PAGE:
The BBC released an interesting article about a group called 419 Eater that is baiting and harassing perpetrators of 419 (aka “Nigerian Bank”) scams. From their code of ethics (which really is a FAQ), it seems the group aims to waste the time and resources of fraudsters while having fun stringing them along by their greed. This ostensibly is why the baiters do not consider the “sport” a waste of their own time, since they enjoy seeing how ludicrous a story the fraudsters will buy, and how demeaning a photo they can get the fraudsters to send in of themselves. While I can understand the frustration of anyone stung by an Internet scam (yes, I still capitalize that word — but that’s another post) I still feel that Internet vigilantism of any form often does more harm than good.
As I mentioned in a previous post, employing unethical tactics in pursuit of “education” or “just a bit of fun” does not justify the means. The truth is that criminal actions need to be handled by legal authorities, and prevented by education. Taking the stance that you can do what you like to someone if you believe their intentions to be criminal is a form of superiority to ethical standards, if not the law. And promoting fraud baiters, anti-spam vigilantes, or other groups as heroes through mainstream media only reinforces their belief that because people are frustrated by spam and scams that vigilante tactics are justified. It dissolves the line between criminals and criminal-haters.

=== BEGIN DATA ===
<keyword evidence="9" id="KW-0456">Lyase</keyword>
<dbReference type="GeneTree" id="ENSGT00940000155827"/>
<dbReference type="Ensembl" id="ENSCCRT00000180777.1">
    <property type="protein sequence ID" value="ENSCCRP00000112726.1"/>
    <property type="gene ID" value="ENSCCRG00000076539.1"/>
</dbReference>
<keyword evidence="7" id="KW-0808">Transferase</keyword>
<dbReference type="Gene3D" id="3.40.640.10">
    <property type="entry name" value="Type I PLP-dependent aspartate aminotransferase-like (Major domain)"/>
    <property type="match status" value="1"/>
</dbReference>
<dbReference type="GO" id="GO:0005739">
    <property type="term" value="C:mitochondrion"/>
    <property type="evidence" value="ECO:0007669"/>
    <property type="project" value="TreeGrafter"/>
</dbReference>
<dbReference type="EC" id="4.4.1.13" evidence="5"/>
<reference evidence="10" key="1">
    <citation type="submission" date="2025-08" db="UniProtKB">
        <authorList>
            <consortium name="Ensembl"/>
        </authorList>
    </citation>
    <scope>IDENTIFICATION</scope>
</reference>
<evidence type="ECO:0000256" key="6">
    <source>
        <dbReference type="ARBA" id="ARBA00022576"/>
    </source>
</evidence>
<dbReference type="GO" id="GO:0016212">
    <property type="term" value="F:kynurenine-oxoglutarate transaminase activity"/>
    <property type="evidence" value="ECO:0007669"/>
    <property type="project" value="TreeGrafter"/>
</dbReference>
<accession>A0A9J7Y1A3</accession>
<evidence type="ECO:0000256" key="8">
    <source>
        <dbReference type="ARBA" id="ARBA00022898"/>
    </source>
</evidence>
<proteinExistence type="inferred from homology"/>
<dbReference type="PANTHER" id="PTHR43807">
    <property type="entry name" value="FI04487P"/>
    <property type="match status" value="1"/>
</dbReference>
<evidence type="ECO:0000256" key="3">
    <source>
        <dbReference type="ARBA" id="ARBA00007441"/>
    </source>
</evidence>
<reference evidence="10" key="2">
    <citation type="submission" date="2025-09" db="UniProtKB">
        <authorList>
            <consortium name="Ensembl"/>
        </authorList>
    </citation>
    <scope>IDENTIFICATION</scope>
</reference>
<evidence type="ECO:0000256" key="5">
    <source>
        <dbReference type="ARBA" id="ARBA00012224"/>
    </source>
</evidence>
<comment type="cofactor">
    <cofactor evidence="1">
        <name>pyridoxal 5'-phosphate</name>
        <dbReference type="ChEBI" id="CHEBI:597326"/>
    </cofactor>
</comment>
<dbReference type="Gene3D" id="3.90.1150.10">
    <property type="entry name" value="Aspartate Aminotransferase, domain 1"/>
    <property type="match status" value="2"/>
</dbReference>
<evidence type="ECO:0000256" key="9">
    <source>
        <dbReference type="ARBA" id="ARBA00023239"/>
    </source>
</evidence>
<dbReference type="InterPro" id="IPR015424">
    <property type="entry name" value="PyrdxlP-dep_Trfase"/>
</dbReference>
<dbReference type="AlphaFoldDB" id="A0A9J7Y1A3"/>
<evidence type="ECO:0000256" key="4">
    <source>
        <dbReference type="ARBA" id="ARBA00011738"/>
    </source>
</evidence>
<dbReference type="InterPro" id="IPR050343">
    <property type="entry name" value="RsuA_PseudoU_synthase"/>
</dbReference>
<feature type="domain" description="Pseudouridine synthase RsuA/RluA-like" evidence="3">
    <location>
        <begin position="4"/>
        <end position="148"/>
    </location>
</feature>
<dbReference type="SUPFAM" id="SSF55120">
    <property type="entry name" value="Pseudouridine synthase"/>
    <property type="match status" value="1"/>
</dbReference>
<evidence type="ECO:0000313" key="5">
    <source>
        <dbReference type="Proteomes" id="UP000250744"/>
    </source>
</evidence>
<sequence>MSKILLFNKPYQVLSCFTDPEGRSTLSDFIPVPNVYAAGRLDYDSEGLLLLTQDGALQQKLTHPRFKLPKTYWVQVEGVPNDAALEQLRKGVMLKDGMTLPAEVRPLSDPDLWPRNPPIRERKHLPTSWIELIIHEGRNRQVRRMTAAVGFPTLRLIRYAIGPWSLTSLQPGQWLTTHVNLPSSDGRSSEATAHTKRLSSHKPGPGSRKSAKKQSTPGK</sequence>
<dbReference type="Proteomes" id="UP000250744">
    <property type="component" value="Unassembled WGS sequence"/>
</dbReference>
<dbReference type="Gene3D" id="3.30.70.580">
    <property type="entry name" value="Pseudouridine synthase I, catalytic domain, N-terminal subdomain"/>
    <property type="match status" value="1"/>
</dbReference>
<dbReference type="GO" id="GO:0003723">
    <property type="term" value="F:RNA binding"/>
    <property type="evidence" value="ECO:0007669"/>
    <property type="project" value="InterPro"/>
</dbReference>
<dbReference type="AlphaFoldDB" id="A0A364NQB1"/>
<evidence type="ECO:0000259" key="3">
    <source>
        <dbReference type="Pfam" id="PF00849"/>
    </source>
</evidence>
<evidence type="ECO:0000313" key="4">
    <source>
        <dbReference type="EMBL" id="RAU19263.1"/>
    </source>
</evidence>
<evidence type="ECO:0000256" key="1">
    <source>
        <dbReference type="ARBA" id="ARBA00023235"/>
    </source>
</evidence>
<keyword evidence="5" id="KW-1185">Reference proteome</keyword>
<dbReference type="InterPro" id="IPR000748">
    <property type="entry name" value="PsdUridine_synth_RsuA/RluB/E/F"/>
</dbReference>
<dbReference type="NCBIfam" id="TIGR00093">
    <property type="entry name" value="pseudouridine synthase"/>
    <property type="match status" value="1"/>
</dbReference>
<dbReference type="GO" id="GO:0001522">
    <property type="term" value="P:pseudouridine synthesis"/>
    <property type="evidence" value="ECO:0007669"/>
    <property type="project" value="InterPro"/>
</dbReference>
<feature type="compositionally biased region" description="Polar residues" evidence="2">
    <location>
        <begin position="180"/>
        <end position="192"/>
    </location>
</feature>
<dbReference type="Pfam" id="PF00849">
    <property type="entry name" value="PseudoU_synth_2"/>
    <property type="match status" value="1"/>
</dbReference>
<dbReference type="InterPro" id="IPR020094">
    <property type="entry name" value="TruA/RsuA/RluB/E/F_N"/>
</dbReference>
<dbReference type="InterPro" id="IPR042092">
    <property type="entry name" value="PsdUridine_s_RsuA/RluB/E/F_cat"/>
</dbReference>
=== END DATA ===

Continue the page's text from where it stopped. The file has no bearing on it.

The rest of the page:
Having myself been harassed by anti-spam vigilantes for operating an opt-in mailing list of high integrity, I know that in the fervor of righteousness people often make mistakes — perhaps more so than impartial legal authorities would.
So, instead of playing with fire, here is the recommended approach for dealing emails appearing to be 419 scams: US citizens, simply forward a copy of the message with full headers to 419 dot fcd at usss dot treas dot gov (the US secret service). (Thanks to Consumer Web Watch for this advice.) International options for reporting scams are available courtesy the 419 coalition, an educational outreach group.